Differentiability of composite functions

  • Thread starter raphile
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  • #1
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Hi, I have a small question about this. Using the chain rule, I know that a composition of differentiable functions is differentiable. But is it also true that if a composition of functions is differentiable, then all the functions in the composition must be differentiable?

For example, if [itex]f(g(x))[/itex] is differentiable, does that imply [itex]f(x)[/itex] and [itex]g(x)[/itex] are both differentiable?

Thanks!
 

Answers and Replies

  • #2
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Hi, I have a small question about this. Using the chain rule, I know that a composition of differentiable functions is differentiable. But is it also true that if a composition of functions is differentiable, then all the functions in the composition must be differentiable?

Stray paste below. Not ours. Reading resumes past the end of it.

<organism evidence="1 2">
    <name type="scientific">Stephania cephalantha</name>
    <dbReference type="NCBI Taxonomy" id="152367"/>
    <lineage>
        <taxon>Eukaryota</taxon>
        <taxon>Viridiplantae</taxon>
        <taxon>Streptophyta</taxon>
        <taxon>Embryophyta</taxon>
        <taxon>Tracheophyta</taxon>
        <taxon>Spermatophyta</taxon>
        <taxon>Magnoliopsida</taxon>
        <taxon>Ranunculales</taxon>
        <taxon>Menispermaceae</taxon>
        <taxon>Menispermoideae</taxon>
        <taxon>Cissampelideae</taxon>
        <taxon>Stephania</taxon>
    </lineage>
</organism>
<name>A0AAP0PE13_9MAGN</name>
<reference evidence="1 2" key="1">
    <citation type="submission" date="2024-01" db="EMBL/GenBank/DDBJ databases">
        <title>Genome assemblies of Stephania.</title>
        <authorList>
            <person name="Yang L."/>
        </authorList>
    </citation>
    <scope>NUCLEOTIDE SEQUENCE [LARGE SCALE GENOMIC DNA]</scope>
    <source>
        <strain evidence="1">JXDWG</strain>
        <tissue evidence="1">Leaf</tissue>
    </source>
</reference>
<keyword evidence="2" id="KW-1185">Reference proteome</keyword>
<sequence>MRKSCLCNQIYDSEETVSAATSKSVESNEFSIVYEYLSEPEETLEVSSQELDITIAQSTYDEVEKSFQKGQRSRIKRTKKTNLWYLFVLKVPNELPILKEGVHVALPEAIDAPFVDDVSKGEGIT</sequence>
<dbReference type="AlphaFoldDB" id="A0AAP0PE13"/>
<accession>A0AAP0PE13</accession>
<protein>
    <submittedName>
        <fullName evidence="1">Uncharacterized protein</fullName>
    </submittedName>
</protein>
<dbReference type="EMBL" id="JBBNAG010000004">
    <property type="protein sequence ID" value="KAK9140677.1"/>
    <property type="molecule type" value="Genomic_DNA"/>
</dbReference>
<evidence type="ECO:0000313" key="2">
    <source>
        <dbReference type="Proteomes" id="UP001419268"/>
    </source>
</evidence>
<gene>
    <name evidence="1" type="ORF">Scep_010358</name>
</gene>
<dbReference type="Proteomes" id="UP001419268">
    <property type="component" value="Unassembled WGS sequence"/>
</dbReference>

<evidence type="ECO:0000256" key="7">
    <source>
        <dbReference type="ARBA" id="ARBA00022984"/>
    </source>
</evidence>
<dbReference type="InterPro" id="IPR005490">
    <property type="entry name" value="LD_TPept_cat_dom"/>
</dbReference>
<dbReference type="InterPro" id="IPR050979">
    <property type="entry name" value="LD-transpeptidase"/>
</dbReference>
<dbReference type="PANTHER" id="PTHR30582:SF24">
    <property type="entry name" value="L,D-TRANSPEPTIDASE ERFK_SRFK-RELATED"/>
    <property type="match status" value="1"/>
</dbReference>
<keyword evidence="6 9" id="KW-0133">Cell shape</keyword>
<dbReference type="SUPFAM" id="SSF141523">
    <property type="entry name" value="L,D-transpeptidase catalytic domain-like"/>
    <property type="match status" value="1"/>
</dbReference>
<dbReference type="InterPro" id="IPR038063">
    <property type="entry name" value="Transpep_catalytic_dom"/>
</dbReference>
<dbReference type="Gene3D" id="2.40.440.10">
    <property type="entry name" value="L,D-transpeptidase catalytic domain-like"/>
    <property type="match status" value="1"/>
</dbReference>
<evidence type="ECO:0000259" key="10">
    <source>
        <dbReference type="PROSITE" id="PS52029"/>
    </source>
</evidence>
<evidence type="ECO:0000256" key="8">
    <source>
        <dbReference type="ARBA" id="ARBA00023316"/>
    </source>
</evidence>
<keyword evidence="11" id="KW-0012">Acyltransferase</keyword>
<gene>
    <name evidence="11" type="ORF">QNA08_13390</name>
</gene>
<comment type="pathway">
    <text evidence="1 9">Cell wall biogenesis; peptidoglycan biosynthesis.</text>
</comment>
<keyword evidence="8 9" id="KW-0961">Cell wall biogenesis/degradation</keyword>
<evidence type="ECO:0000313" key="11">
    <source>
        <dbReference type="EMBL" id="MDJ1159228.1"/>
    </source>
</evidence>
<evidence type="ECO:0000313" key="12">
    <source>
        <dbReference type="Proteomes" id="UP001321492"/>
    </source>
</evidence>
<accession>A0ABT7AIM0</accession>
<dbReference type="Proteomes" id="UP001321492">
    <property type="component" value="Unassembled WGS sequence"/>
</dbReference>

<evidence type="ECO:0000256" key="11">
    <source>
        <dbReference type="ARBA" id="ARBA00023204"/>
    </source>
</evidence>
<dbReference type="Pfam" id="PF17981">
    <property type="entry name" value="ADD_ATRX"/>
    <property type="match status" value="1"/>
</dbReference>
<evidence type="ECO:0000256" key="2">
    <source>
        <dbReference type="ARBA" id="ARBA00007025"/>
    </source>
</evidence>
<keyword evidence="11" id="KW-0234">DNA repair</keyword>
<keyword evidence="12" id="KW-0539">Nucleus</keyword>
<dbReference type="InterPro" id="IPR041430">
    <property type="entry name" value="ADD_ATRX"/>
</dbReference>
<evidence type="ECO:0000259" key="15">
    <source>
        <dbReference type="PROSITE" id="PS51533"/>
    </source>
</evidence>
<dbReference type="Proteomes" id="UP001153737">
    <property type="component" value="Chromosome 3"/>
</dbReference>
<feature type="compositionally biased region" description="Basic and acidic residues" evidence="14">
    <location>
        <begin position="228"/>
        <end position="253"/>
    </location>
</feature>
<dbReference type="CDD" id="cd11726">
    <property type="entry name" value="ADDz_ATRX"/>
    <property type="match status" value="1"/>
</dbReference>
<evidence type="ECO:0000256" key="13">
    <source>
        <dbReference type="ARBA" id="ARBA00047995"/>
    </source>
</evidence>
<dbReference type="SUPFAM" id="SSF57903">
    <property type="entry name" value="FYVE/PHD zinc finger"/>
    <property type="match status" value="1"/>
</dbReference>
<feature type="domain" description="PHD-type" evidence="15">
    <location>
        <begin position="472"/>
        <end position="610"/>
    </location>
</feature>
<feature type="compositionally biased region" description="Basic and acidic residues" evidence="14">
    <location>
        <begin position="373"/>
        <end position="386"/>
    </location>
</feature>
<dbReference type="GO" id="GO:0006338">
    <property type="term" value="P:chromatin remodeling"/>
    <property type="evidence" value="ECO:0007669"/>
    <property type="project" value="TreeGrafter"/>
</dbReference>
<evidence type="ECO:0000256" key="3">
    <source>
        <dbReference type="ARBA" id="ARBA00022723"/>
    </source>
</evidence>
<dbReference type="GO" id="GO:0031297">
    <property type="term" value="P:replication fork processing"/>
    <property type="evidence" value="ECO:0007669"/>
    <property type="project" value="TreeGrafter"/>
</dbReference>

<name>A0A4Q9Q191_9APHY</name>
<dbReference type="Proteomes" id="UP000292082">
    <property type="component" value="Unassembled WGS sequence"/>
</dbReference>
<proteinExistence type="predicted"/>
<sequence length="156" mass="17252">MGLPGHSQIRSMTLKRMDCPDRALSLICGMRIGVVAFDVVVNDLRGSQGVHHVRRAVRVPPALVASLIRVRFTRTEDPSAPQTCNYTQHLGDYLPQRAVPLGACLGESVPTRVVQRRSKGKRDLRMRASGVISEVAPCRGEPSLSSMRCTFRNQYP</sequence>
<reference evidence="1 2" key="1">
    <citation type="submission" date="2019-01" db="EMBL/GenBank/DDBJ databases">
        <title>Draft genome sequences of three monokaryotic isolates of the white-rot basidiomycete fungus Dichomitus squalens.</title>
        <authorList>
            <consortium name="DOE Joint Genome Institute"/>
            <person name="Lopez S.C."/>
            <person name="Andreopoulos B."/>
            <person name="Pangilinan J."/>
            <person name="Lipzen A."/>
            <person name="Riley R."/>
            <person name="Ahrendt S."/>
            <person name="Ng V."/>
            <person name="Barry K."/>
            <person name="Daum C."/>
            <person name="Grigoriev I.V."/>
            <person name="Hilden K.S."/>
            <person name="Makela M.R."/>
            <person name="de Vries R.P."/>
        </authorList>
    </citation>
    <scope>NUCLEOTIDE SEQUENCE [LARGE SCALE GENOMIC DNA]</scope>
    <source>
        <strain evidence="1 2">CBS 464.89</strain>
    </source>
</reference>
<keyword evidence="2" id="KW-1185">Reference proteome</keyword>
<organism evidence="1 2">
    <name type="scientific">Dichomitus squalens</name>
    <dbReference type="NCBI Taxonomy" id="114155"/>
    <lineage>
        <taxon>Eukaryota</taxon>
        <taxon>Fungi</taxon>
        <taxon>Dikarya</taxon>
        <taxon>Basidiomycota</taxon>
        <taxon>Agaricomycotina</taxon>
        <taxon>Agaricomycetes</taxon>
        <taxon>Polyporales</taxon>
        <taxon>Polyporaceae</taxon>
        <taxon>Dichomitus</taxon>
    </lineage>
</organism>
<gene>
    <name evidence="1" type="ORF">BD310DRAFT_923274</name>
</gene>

For example, if [itex]f(g(x))[/itex] is differentiable, does that imply [itex]f(x)[/itex] and [itex]g(x)[/itex] are both differentiable?

Thanks!

[itex]\cos\sqrt{x}[/itex] is differentiable from the right at [itex]x=0[/itex] , but [itex]\sqrt{x}[/itex] isn't...

DonAntonio
 
  • #3
Office_Shredder
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Examples can be constructed where f(x) or g(x) can be arbitrarily bad (for example discontinuous) yet f(g(x)) is differentiable

A classic example of this is when f(x)=1 and g(x) is any function you pick. f(g(x))=1 so this composition is differentiable, but g(x) clearly doesn't have to be.

For the other way around consider f(x)="any function which is always negative" if x<1 (for example -x6), and x4 if x >=1. Now let g(x) = x2+3. Because g(x)>=1 always, f(g(x)) is always differentiable (because we are always using the x4 portion of f(x) thanks to how g was constructed), even though a large chunk of f(x) is not differentiable.
 
  • #4
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Thanks for the help and examples!
 

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